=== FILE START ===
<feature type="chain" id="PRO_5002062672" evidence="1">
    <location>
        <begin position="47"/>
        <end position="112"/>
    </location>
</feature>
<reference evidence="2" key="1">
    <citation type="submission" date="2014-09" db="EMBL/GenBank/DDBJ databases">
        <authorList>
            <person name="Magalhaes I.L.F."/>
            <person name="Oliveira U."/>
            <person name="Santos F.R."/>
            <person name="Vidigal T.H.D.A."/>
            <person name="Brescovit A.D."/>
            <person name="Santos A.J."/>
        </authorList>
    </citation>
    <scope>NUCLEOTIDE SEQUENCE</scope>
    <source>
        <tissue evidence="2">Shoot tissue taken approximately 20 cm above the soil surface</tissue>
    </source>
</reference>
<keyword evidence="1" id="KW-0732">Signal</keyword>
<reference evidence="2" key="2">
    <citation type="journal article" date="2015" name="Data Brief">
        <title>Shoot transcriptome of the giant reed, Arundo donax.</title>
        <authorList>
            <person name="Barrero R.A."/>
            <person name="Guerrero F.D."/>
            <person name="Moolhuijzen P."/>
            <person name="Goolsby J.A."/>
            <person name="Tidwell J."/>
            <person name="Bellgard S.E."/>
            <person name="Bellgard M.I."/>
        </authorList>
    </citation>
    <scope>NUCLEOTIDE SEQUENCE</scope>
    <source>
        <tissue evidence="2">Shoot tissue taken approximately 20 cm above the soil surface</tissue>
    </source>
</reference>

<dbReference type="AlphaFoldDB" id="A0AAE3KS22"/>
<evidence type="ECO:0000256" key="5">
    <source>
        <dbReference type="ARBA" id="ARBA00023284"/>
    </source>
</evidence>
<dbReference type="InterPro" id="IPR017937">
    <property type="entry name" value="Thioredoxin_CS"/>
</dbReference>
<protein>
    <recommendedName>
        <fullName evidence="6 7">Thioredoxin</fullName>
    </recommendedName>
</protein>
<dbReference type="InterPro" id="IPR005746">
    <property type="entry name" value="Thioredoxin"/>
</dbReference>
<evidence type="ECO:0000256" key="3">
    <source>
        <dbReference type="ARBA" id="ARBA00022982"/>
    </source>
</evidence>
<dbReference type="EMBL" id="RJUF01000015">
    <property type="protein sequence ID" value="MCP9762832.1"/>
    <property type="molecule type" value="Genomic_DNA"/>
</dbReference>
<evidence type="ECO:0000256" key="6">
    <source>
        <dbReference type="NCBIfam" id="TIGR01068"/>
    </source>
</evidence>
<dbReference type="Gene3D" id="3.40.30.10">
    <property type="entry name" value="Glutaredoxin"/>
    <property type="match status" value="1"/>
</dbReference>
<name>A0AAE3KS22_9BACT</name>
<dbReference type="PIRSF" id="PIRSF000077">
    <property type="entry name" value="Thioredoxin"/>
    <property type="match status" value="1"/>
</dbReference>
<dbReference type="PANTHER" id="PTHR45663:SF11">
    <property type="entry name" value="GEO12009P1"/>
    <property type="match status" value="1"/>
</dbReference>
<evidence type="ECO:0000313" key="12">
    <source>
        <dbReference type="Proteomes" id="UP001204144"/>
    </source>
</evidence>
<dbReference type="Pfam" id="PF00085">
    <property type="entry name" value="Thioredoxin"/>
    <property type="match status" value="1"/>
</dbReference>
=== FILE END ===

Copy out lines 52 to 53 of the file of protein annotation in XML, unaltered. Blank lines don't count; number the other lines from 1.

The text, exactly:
    <recommendedName>
        <fullName evidence="6 7">Thioredoxin</fullName>